Nintendo got its start in Japan in 1889, as a company manufacturing cards for Hanafuda, a Japanese card game. In the 1960s, it diversified into a number of ultimately unsuccessful product lines, including a toy company. In the 1970s, it moved into electronic gaming, where it was ultimately successful.
In 1981, it created the popular arcade game "Donkey Kong", which brought it international attention, and introduced Nintendo to the American market. Nintendo's products in the United States are released through Nintendo of America, their American subsidiary. They are largely responsible for saving the console video game industry after the video game crash of 1983 with the creation of the Famicom (Known as the Nintendo Entertainment System outside of Japan).
The word 'Nintendo' (任天堂株式会社) is said by the companies own sources to literally translate to 'leave luck to heaven'. The term has its origins in gambling done with Hanafuda cards. However, only faith in Jesus Christ's redeeming work on the cross alone will actually get you into heaven!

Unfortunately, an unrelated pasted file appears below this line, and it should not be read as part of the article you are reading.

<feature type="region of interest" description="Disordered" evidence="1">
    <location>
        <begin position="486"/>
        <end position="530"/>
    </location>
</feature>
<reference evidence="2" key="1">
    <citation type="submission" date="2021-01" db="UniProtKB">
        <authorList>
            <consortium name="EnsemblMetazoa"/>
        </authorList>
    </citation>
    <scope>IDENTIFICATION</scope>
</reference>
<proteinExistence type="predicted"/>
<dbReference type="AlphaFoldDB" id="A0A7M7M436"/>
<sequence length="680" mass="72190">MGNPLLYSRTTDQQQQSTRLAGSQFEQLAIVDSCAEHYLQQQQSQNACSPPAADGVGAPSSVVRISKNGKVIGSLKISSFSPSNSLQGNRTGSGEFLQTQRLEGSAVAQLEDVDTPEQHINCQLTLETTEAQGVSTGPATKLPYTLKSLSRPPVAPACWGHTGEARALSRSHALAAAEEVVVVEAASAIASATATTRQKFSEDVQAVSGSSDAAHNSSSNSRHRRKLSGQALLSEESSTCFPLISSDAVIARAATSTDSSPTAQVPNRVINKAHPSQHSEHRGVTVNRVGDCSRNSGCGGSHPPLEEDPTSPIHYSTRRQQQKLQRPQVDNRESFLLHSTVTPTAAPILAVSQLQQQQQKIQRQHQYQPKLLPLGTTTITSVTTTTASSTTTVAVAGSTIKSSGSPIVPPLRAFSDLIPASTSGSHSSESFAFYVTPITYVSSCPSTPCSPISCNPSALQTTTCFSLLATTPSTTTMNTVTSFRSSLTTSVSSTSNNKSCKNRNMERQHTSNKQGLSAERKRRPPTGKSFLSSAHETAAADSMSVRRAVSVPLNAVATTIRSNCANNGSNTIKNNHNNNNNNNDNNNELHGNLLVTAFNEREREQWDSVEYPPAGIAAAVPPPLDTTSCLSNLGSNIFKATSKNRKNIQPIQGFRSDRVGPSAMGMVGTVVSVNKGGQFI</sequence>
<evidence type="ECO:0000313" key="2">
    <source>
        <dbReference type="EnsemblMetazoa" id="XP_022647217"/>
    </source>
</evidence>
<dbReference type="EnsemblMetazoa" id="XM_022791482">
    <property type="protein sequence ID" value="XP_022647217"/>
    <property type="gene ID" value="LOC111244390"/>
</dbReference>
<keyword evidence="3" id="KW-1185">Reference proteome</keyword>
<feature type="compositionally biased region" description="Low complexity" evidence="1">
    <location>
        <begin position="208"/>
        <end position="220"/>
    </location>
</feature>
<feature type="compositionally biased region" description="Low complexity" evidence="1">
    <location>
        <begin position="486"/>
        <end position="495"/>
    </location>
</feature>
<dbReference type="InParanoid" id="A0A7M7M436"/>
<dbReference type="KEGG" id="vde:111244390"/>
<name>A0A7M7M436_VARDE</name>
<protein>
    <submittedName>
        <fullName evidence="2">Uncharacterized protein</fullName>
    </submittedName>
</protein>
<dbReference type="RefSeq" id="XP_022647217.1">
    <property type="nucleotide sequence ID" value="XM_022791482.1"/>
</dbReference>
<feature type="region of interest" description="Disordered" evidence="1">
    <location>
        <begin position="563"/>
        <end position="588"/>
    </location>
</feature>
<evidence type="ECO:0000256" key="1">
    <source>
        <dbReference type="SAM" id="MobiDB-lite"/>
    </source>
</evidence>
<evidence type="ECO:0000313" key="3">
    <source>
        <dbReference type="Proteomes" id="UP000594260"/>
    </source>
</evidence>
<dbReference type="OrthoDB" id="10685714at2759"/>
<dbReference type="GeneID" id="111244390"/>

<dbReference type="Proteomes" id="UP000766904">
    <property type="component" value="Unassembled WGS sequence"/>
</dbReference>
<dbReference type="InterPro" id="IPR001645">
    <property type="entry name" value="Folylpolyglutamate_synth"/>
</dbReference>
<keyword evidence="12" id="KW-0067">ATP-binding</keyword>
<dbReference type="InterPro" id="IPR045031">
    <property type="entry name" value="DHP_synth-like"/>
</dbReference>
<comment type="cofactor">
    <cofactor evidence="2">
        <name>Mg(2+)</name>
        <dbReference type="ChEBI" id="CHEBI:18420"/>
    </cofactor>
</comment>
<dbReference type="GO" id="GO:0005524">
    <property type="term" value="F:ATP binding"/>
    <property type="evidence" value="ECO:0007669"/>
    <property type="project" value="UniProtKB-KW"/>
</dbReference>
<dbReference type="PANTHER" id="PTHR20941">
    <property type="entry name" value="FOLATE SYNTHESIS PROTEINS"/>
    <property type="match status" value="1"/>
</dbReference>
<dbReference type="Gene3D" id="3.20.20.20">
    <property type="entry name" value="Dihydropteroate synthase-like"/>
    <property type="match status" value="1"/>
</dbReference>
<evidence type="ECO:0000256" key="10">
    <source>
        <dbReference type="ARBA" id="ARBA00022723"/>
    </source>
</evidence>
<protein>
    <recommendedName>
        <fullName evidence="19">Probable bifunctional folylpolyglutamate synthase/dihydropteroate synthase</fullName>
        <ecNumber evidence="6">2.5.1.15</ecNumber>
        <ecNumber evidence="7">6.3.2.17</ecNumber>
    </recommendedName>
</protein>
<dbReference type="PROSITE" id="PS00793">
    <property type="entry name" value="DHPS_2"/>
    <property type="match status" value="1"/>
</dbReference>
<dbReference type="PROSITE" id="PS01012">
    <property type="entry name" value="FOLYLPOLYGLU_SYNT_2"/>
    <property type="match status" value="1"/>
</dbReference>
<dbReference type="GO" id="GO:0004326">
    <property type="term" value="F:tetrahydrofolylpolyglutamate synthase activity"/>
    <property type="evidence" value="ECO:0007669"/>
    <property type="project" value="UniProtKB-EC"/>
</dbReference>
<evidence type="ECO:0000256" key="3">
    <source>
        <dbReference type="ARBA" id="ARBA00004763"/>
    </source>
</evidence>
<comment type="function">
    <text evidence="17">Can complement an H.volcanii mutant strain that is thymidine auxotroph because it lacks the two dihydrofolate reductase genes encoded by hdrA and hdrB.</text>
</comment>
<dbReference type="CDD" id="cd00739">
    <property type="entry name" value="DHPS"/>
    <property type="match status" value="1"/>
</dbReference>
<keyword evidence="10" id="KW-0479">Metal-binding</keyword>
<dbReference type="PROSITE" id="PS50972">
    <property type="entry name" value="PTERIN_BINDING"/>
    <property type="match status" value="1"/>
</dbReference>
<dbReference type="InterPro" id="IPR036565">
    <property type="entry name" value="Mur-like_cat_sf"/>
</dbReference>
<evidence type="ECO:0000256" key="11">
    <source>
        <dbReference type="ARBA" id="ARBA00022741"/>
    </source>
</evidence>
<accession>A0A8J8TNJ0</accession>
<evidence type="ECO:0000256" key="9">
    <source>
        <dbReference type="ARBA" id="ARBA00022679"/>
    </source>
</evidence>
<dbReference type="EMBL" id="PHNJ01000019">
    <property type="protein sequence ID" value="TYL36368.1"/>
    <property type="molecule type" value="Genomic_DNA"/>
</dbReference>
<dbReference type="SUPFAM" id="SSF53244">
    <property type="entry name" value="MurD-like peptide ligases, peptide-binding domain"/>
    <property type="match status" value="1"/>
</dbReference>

Early restrictions on content
Before the days of ESRB video game ratings, Nintendo maintained a strict policy banning the inclusion of pornography in games made for it's consoles as they feared "their name would be forever tarnished." Nintendo of America and Nintendo of Europe also banned games containing blood, graphic or domestic violence, drug use, and political messages. However, NOA and NOE also were alleged to ban religious symbols in games, although in Legend of Zelda, religious symbols were still shown. These policies vanished when ESRB started rating video games.
It is important to note that the "self-regulatory" ESRB has failed massively as kids are exposed to immoral content that is in even rated "E" titles.
- Touch Generations: What Nintendo Means